COVID-19 vaccine information for disability service providers
Information and resources to help disability service providers plan for the COVID-19 vaccine rollout.
Planning for COVID-19 vaccination
We encourage you to do preliminary planning about how you will manage the vaccination process at your site.
This can include beginning conversations with people with disability and workers about:
- the rollout of the vaccination program and the benefits of getting the vaccine
- getting consent and having the required conversations with family members, carers and/or substitute decision-makers if relevant.
You can also identify:
- an appropriate place for vaccinations to occur that includes an area where people can wait to have the vaccine
- an appropriate place for the vaccine team to be located where a private and confidential conversation can occur. This conversation should be between the person giving the vaccine and the person receiving the vaccine
- an appropriate place to monitor people who have received the vaccination for between 15 and 30 minutes
- how to maintain COVIDSafe practices on vaccination day including physical distancing, hand hygiene and cleaning
- what supports each person may need on vaccination day.
Resources and guidelines for providers
- disability service providers toolkit
- disability provider alerts
- Safe Work Australia advice on your obligations under the model WHS laws and how these relate to COVID-19 vaccines.
How residents will get their COVID-19 vaccination
We will contact you directly to arrange visits by our vaccination teams. These vaccination teams will provide the vaccine to people with disability and complex needs at your sites.
Disability residents who can access off-site services, as well as residential disability care workers, can get their vaccination at the following sites:
- general practices
- general practice-led respiratory clinics
- Aboriginal Community Controlled Health Services
- state and territory operated AstraZeneca clinics
- state and territory operated Pfizer clinics
- other arrangements to be confirmed such as doctors visiting a residential service, government-operated pop up clinics, or teams organised by service providers.
They can make a booking using the COVID-19 Vaccine Eligibility Checker.
Access to the AstraZeneca vaccine is being expanded to adults under 40, provided they give informed consent to their vaccination provider.
If you are aged 18 to 59 years of age, you can choose to receive the AstraZeneca vaccine:
- following an appropriate assessment of suitability by a qualified health professional, and
- if you provide verbal or written consent.
Consent for the vaccine
Vaccinations in Australia, including the COVID-19 vaccine are voluntary.
All Australians must give informed consent before having the COVID-19 vaccine.
It is important that people with disability understand what they are agreeing to, and that they understand:
- what the COVID-19 vaccine is and what it is for
- the benefits of the vaccine
- the risks of the vaccine.
Providers are not required to use the COVID-19 vaccine consent form. Usual consent processes can be adapted to obtain informed consent. Although, the vaccine providers contracted by the department may require forms to be completed prior to their attendance at the residence for administrative purposes.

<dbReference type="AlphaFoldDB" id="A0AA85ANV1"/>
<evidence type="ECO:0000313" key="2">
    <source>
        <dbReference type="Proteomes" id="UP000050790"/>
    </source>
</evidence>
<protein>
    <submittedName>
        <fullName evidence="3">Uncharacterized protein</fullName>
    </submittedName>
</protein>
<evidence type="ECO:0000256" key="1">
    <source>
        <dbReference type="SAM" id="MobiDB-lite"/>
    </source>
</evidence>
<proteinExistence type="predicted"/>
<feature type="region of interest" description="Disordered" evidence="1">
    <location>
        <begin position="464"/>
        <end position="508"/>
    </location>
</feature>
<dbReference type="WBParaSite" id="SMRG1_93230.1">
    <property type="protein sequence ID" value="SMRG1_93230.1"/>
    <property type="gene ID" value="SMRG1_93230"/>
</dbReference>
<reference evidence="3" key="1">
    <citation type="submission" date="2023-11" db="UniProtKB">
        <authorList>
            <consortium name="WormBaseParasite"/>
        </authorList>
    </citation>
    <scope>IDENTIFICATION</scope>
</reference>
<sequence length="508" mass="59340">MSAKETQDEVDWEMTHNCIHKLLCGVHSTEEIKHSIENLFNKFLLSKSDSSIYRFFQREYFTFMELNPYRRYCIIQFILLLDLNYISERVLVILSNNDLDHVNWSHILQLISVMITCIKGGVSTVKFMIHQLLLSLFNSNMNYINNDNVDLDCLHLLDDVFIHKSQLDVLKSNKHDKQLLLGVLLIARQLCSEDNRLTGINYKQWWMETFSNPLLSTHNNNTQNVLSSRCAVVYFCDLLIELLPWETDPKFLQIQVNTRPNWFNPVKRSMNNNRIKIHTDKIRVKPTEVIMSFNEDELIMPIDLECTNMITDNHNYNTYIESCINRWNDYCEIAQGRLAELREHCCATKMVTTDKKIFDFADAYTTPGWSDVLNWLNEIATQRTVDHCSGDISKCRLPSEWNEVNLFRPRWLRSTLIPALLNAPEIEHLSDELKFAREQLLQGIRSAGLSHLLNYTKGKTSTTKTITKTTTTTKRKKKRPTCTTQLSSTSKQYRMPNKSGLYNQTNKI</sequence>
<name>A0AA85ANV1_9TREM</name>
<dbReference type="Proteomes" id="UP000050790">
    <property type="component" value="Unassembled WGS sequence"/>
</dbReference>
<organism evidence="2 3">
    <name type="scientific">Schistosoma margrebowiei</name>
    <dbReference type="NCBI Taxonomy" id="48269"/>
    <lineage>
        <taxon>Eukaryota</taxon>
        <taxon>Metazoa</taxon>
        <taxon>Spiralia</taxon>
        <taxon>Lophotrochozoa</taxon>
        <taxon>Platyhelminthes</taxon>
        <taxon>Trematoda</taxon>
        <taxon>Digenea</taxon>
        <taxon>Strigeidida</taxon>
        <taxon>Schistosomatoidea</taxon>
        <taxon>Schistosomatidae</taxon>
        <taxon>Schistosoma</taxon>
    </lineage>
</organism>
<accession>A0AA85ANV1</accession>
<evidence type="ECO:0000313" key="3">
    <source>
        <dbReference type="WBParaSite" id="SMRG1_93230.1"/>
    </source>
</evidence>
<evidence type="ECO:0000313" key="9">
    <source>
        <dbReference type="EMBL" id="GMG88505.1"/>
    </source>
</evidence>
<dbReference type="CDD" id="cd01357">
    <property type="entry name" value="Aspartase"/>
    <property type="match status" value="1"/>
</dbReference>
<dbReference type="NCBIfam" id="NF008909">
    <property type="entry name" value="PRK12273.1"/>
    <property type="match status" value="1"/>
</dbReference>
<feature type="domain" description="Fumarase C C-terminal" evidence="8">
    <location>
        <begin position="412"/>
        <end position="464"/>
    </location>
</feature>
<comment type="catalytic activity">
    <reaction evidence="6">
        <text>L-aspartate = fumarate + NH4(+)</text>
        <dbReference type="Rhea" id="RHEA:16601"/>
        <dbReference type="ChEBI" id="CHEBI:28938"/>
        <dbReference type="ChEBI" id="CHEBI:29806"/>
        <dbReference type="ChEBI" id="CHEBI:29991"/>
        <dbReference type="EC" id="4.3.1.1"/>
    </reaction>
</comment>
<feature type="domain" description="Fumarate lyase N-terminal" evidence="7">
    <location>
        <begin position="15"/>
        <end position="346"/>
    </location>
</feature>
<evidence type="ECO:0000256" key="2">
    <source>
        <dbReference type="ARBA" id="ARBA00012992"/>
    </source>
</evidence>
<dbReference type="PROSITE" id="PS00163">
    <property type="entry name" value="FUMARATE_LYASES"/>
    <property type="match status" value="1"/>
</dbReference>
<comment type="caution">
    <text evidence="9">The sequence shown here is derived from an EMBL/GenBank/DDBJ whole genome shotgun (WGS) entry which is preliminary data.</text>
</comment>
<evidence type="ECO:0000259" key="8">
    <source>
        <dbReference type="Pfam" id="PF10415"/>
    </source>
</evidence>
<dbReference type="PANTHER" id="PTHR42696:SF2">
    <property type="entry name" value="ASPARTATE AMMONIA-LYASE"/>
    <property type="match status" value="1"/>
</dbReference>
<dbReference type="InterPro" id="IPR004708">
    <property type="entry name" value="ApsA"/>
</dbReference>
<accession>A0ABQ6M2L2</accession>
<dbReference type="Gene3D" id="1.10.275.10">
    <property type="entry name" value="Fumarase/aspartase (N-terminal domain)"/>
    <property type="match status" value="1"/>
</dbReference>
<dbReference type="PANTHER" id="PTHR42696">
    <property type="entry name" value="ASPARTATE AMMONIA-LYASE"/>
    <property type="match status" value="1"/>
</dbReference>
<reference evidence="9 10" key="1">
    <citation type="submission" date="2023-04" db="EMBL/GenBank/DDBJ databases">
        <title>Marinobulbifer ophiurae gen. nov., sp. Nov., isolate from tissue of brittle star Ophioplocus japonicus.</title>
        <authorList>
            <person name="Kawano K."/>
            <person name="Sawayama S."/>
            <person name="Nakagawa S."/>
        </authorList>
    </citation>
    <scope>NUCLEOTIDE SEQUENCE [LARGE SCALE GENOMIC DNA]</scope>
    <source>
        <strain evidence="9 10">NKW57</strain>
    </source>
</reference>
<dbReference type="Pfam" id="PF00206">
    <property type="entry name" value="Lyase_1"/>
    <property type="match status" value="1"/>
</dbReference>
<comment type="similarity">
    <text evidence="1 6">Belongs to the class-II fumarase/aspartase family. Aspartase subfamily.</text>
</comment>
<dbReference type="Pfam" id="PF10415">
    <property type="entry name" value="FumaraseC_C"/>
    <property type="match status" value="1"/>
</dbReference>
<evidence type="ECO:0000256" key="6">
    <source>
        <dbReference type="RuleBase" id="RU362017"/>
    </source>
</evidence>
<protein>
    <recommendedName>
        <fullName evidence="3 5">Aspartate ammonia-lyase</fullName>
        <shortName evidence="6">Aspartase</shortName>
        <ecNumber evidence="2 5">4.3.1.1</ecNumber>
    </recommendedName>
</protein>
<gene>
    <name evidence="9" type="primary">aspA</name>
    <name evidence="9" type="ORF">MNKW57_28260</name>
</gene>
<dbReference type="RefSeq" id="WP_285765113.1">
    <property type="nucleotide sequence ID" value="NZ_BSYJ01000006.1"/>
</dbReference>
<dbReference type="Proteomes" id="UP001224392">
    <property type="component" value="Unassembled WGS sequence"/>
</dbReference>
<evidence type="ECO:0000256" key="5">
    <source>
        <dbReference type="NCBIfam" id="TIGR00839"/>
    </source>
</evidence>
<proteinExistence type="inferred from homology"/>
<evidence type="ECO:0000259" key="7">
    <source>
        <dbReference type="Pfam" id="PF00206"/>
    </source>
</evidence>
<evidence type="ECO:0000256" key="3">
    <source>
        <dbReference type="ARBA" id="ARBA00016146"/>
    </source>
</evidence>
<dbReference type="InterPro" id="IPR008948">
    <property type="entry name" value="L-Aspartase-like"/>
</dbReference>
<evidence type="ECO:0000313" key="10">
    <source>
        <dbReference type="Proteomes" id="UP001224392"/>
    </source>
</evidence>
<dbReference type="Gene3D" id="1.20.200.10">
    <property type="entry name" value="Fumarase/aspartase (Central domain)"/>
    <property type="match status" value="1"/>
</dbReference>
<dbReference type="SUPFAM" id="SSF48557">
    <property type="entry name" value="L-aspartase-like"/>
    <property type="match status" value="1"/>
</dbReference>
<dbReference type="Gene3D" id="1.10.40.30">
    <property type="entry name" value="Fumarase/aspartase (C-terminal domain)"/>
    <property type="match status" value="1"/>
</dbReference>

An information sheet for disability providers is available and provides detail about other consent issues. This includes:
- verbal consent
- supporting people to make an informed decision
- consent for the second injection
- talking to a GP about the COVID-19 vaccine.
People who choose not to be vaccinated
Vaccinations in Australia, including the COVID-19 vaccine, are voluntary. However, choosing not to be vaccinated may have implications for disability providers, workers and for patients or clients.
Disability workers who choose not to be vaccinated
If a person with disability is concerned about a support person not being vaccinated for COVID-19, they may contact their service provider to talk to about other arrangements.
People with disability who choose not to be vaccinated
Withdrawal of supports that a person with a disability relies on to meet their daily living needs and maintain their health and safety, without consultation or alternative arrangements, could constitute a breach of the NDIS Code of Conduct (the Code) or conditions of registration.
Refusal of care to a person with disability who chooses not to get the vaccine, or who has received the vaccine, may also be a breach of the Code.
Vaccination and your workplace
Employers, including disability providers, have a duty as part of Work Health and Safety (WHS) laws to eliminate, or, minimise the risk of exposure to COVID-19 in the workplace.
Safe Work Australia has issued advice and information to assist employers with their obligation under WHS laws.
It will be important to continue COVIDSafe practices to keep you and your clients safe even after vaccination. You should continue to follow the guidelines to maintain good hygiene and a clean workplace.
Read more about how you can support care recipients.
Information for people with disability
We have created information about COVID-19 vaccines for people with disability in these formats:
Support and services
- State and territory health departments
- Disability Gateway Helpline: 1800 643 787
- Disability Gateway website: www.disabilitygateway.gov.au
- National Relay Service: 133 677
- National coronavirus and COVID-19 vaccine helpline: 1800 020 080
- Translating and Interpreting Service (TIS National): call 131 450 and ask for the National coronavirus and COVID-19 vaccine helpline.